Sarilumab, a human anti–interleukin-6R monoclonal antibody, is currently approved for the treatment of moderate-to-severe rheumatoid arthritis (RA) in the United States. The phase 3 TARGET study demonstrated that sarilumab (150 or 200 mg subcutaneously every 2 weeks [q2w]) plus conventional synthetic disease-modifying antirheumatic drugs (csDMARDs) achieved clinical responses in terms of RA signs and symptoms and physical function compared with placebo in adults with active, moderate–to-severe RA who were intolerant of, or showed inadequate response to, tumor necrosis factor (TNF) inhibitors. The co-primary end points of the TARGET trial were 20% improvement in American College of Rheumatology response criteria (ACR20) at week 24 and change from baseline in Health Assessment Questionnaire Disability Index (HAQ-DI) at week 12. The current analysis determined whether a sustained response was achieved at week 24 in the TARGET study.
In this analysis, a sustained response was defined as a response at week 12 with continuous response until the end of the study (week 24); an alternative definition allowed for a single visit in between without a response, with the exception of the last 2 visits. Patients were evaluated at baseline and at weeks 2, 4, 8, 12, 16, 20, and 24. Sustained response was measured for the following clinical efficacy end points and was defined as follows: ACR20 and 50%/70% improvement in ACR response criteria (ACR50/ACR70), HAQ-DI (≥0.22 units of improvement from baseline), Clinical Disease Activity Index (CDAI; ≤2.8 [remission], >2.8-≤10 [low disease activity; LDA]), Simplified Disease Activity Index (SDAI; ≤3.3 [remission], >3.3 to ≤11 [LDA]), and Disease Activity Score 28–C-reactive protein (DAS28-CRP; <2.6, ≥2.6-≤3.2).
This analysis included 181 patients randomized to placebo, 181 patients randomized to sarilumab 150 mg q2w, and 184 patients randomized to sarilumab 150 mg q2w. Baseline patient demographics and disease characteristics were balanced among TARGET treatment subgroups. Of the randomized patients, at week 12, a significantly higher percentage treated with both doses of sarilumab (150-mg or 200-mg doses) in combination with csDMARDs achieved ACR20 (sarilumab 150 mg, 54%; sarilumab 200 mg, 63%; placebo, 38%), whereas the sarilumab 200-mg q2w dose only resulted in HAQ-DI ≥0.22 units of improvement from baseline (sarilumab 150 mg, 48%; sarilumab 200 mg, 59%; placebo, 48%) at week 12 compared with placebo plus csDMARDs.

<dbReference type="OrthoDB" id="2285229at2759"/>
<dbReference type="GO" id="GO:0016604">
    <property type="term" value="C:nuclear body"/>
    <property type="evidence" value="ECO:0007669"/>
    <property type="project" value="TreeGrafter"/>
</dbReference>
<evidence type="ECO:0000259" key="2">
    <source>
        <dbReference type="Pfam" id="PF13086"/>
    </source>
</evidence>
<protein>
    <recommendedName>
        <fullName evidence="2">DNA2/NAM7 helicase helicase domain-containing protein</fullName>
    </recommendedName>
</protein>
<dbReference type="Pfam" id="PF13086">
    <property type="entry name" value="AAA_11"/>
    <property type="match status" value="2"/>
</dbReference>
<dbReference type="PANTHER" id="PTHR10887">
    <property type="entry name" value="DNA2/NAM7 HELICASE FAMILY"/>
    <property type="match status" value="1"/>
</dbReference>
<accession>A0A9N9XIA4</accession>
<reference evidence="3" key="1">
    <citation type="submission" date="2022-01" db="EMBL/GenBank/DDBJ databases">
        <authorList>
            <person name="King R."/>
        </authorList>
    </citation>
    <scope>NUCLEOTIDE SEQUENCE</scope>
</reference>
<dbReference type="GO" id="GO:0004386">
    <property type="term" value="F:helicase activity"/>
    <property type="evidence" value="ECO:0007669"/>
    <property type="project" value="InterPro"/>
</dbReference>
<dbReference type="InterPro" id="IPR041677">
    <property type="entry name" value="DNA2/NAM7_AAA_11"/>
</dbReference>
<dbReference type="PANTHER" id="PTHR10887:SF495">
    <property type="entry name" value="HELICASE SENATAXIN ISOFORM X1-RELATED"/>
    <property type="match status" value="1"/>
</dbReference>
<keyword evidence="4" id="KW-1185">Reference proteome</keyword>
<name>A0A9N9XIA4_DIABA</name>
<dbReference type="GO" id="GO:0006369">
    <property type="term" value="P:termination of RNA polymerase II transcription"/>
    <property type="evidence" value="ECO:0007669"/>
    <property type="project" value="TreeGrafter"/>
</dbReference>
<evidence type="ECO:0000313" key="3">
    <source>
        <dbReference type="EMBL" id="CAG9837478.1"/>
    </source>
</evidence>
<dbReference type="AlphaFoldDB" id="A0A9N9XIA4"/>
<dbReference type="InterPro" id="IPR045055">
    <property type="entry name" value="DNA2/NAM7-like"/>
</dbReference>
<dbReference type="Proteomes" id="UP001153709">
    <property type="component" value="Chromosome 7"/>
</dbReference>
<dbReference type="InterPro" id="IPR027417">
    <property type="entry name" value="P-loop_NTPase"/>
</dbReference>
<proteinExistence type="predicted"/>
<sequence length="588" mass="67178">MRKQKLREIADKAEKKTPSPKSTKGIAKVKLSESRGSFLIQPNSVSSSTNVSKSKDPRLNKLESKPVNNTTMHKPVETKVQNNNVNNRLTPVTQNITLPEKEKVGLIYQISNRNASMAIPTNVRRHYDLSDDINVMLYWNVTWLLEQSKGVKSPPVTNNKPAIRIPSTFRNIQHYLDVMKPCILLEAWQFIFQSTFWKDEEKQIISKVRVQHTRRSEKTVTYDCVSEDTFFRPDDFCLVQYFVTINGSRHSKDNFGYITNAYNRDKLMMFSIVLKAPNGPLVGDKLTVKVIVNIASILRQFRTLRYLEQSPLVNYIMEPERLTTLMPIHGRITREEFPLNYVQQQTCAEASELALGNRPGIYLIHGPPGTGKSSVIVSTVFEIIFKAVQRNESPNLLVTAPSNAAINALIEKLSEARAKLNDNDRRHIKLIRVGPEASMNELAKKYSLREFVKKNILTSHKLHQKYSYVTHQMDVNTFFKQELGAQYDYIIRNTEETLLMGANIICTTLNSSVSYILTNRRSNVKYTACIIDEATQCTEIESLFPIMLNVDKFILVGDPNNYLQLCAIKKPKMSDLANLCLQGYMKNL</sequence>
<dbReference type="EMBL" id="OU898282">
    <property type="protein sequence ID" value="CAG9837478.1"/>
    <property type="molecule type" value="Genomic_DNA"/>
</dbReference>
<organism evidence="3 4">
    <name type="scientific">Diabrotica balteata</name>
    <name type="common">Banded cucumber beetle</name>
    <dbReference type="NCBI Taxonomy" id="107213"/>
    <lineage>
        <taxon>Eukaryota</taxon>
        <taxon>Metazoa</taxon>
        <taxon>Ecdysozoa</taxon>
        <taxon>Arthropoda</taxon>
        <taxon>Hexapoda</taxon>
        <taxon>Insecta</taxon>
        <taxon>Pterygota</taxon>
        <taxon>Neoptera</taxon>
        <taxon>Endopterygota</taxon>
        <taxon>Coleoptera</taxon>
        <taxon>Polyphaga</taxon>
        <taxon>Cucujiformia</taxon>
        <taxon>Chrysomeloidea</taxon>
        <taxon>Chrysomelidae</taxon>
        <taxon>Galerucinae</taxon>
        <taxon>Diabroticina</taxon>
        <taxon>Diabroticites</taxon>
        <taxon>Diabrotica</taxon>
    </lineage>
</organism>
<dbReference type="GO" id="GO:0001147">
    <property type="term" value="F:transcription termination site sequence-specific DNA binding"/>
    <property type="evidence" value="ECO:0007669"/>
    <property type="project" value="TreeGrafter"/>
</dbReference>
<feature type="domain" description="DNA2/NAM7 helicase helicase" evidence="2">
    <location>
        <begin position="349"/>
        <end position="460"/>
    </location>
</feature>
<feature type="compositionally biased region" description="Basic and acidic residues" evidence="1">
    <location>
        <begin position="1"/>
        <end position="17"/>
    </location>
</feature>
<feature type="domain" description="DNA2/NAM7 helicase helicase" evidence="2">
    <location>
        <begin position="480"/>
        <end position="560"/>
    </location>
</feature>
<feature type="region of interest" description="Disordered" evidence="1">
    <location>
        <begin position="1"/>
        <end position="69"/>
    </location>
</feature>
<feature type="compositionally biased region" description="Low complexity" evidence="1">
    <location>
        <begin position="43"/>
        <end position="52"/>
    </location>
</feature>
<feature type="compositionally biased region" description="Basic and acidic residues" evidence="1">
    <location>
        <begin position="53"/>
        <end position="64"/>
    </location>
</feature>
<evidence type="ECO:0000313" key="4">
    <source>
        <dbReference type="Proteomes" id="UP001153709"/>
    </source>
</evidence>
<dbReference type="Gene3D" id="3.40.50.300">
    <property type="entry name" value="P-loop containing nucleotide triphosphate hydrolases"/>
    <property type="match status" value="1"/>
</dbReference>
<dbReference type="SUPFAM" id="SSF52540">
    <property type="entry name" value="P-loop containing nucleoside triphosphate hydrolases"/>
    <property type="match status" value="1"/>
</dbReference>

This analysis of the TARGET study showed that, at the end of the study (week 24), a greater proportion of ACR20 responders treated with sarilumab 150 mg (ACR20, 70.4%) or 200 mg (ACR20, 74.8%) at week 12 sustained that response (sarilumab 150 mg, 70%; sarilumab 200 mg, 75%; placebo, 57%), or had up to 1 nonresponse (sarilumab 150 mg, 77%; sarilumab 200 mg, 78%; placebo, 60%), whereas a lower proportion of those treated with placebo plus csDMARDs achieved and sustained a response. Similarly, HAQ-DI improvement ≥0.22 was sustained at all visits (sarilumab 150 mg, 67%; sarilumab 200 mg, 75%; placebo, 51%), or sustained with ≤1 nonresponse (sarilumab 150 mg, 68%; sarilumab 200 mg, 79%; placebo, 57%) at week 24. Other clinical end points assessed, including ACR50 and ACR70, CDAI and SDAI remission, LDA, and DAS28-CRP <2.6 and ≥2.6 to ≤3.2, also showed similar sustainability of responses with sarilumab versus placebo.
This analysis of the TARGET trial showed that a higher proportion of patients with active, moderate-to-severe RA and inadequate response to, or intolerance of, TNF inhibitors who were treated with sarilumab plus csDMARDs achieved and sustained a clinically significant response compared with those treated with placebo.
Fleischmann R, et al. ACR 2017. Abstract 2471.